In September of 1981, I had just transferred to Eastern Illinois University. I had just become friends with my lifelong friend Crazy Horse, a friend I mentioned in a post yesterday (he's also the friend who served a year in Iraq). We had heard about a party and decided to go.
To get into the party, we heard, there were conditions. First, you had to be wearing a hat. Secondly, you had to be carrying a rock. Third, and most important, you had to whistle the theme to the Andy Griffith Show in order to get in.
We entered the party with no problem. To our amazement, the next guy to come to the door had no idea what the whistled theme song to the Andy Griffith Show was. We thought pretty much everybody in the United States knew it.
The composer of that song, Earl Hagen, passed away recently. His obit is in today's New York Times.
Most people would be content to have written one popular, let alone iconic television theme song. Mr. Hagen wrote many, including:
- The Dick Van Dyke Show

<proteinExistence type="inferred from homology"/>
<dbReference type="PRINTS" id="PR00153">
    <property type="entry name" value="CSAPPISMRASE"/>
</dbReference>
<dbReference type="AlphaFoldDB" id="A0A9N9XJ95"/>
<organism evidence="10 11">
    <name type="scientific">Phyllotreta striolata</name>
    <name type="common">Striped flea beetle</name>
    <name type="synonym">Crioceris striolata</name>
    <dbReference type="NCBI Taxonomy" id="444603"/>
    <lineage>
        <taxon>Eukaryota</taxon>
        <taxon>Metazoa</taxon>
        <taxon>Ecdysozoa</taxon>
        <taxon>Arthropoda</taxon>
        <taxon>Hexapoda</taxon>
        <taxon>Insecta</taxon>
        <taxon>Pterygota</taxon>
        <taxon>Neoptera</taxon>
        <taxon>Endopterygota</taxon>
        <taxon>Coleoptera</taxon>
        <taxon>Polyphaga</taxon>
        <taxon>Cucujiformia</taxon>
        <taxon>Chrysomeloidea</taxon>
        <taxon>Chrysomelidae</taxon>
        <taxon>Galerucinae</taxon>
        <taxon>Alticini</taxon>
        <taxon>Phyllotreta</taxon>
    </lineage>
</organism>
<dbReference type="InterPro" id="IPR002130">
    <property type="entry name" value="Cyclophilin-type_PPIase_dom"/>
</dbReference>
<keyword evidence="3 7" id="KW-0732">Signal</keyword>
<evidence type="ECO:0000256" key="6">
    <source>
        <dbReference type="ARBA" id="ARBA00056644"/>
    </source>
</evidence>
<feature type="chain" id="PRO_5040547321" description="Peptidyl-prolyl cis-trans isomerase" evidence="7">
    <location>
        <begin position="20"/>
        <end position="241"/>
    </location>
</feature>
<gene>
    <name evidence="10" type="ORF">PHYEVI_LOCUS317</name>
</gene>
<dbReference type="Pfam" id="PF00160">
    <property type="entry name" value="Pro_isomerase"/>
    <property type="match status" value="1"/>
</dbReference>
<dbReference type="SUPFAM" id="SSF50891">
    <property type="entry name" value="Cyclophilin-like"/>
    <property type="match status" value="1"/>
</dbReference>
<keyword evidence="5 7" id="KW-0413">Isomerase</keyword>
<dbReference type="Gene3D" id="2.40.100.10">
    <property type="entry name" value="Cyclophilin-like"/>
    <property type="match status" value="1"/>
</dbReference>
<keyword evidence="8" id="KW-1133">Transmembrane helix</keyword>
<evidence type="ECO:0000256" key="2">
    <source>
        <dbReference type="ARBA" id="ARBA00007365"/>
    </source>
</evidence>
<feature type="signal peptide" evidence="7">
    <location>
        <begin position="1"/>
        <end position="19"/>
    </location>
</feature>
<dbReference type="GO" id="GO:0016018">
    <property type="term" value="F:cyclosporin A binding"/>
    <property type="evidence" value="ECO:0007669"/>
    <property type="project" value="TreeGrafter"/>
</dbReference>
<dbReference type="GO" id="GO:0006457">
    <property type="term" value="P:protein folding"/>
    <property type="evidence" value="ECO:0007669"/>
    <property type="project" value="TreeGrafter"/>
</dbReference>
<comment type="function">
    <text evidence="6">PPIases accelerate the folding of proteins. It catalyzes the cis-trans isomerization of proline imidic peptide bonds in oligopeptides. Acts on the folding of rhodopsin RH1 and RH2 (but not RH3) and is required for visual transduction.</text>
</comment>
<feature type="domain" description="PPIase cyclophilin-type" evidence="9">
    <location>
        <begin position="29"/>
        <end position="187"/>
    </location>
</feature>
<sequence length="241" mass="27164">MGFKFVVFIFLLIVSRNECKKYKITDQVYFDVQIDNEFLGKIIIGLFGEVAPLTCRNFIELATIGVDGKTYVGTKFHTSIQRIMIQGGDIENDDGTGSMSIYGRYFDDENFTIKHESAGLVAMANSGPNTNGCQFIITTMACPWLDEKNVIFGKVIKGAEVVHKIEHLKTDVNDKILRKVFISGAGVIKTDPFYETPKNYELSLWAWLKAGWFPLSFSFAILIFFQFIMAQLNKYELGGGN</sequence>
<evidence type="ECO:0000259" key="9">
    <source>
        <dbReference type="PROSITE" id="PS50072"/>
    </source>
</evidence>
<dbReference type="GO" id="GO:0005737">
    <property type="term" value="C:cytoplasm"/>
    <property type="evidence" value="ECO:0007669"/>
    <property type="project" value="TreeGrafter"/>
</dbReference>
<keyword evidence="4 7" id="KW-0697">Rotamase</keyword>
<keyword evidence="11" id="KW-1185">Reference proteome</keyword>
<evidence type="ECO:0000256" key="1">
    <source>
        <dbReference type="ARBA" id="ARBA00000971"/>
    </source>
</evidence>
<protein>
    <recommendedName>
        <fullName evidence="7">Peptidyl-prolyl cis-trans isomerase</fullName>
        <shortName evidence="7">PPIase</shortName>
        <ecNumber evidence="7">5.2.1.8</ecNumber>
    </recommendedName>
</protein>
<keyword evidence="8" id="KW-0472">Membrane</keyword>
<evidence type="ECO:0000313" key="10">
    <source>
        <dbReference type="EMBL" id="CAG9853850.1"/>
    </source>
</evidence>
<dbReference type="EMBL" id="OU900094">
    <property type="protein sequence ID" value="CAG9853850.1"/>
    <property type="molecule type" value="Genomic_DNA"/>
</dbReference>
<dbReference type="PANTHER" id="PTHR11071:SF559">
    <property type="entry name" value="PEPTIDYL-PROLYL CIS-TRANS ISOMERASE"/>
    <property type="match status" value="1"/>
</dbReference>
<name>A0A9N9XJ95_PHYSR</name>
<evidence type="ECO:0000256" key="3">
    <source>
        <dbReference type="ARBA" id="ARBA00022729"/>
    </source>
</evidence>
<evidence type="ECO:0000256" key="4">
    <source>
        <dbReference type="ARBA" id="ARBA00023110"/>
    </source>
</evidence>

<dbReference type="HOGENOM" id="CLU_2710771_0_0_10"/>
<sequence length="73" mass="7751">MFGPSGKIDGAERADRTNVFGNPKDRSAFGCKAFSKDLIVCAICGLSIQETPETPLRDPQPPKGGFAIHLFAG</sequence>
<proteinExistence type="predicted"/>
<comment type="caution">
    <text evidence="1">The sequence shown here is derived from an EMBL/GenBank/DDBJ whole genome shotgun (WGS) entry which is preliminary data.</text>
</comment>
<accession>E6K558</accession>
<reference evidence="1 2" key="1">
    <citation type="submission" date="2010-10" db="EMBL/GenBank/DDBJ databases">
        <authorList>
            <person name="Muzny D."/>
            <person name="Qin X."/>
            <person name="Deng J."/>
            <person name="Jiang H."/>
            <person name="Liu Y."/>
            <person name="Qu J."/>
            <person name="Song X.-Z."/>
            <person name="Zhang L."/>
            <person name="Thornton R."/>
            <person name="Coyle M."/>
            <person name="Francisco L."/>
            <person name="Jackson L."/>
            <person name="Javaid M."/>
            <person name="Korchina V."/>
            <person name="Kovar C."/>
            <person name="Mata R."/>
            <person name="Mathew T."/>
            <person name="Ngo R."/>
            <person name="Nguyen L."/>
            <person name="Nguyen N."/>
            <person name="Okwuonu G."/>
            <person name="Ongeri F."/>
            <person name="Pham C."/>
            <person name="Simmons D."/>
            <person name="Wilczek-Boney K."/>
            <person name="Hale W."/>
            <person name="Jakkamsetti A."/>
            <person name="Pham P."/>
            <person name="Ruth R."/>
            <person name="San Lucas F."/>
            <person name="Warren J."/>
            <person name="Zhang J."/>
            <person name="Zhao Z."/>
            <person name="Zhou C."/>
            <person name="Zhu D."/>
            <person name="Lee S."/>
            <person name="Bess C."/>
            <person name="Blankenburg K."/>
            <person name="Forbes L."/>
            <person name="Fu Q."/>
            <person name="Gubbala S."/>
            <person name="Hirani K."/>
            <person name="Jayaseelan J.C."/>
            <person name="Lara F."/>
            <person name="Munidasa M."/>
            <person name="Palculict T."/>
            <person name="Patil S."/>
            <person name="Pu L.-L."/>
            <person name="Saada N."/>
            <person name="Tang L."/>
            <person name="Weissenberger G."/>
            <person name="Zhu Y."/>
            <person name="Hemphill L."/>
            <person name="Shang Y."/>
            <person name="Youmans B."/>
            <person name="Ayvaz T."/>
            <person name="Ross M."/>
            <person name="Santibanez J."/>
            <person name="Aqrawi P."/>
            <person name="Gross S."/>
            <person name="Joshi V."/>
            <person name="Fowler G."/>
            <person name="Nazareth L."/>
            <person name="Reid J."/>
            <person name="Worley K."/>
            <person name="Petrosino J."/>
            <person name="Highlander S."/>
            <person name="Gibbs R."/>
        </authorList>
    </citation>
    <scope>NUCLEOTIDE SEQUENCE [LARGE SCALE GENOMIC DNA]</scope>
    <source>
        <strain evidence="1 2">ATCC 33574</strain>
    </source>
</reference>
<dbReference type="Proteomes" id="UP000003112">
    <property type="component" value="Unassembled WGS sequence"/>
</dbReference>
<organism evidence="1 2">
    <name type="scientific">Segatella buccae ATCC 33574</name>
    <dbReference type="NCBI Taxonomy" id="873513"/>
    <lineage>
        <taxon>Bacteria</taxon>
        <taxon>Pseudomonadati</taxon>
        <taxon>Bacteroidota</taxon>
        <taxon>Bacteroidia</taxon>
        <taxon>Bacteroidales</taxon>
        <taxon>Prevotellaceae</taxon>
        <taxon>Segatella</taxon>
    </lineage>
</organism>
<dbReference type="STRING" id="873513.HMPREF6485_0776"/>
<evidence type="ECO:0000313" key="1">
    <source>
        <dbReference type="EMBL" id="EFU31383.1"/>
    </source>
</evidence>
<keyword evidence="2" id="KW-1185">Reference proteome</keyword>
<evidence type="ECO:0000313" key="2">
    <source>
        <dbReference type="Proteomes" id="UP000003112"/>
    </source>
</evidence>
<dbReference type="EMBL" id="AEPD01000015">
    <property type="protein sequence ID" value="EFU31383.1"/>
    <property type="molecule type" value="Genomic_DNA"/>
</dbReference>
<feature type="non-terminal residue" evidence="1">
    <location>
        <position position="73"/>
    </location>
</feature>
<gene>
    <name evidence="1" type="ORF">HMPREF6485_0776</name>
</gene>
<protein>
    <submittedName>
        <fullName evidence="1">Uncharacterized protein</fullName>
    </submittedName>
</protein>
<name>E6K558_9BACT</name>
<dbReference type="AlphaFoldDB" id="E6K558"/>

- I Spy
- Gomer Pyle, U.S.M.C.
- That Girl
- Mod Squad
- Make Room For Daddy
- Eight Is Enough
- The Dukes of Hazzard
In 1939, according to the New York Times Obit, while on the road with the Noble band, he penned "Harlem Nocturne," which has become a jazz standard. Decades later, that song was used in the "Mike Hammer" series that Stacy Keach starred in.
Hagen had a longtime association with television producer Sheldon Leonard, who many of you might remember as Nick the bartender in the holiday classic It's a Wonderful Life. After decades of playing bit parts, he became an influential television producer, Leonard produced many hit television shows, but continued to take bit parts in movies and television shows nearly to the end of his long life.
Just in case you're one of the eight people in the United States who don't know it, here's a Youtube clip with the Andy Griffith theme song.
You'll have to get the hat and the rock yourself.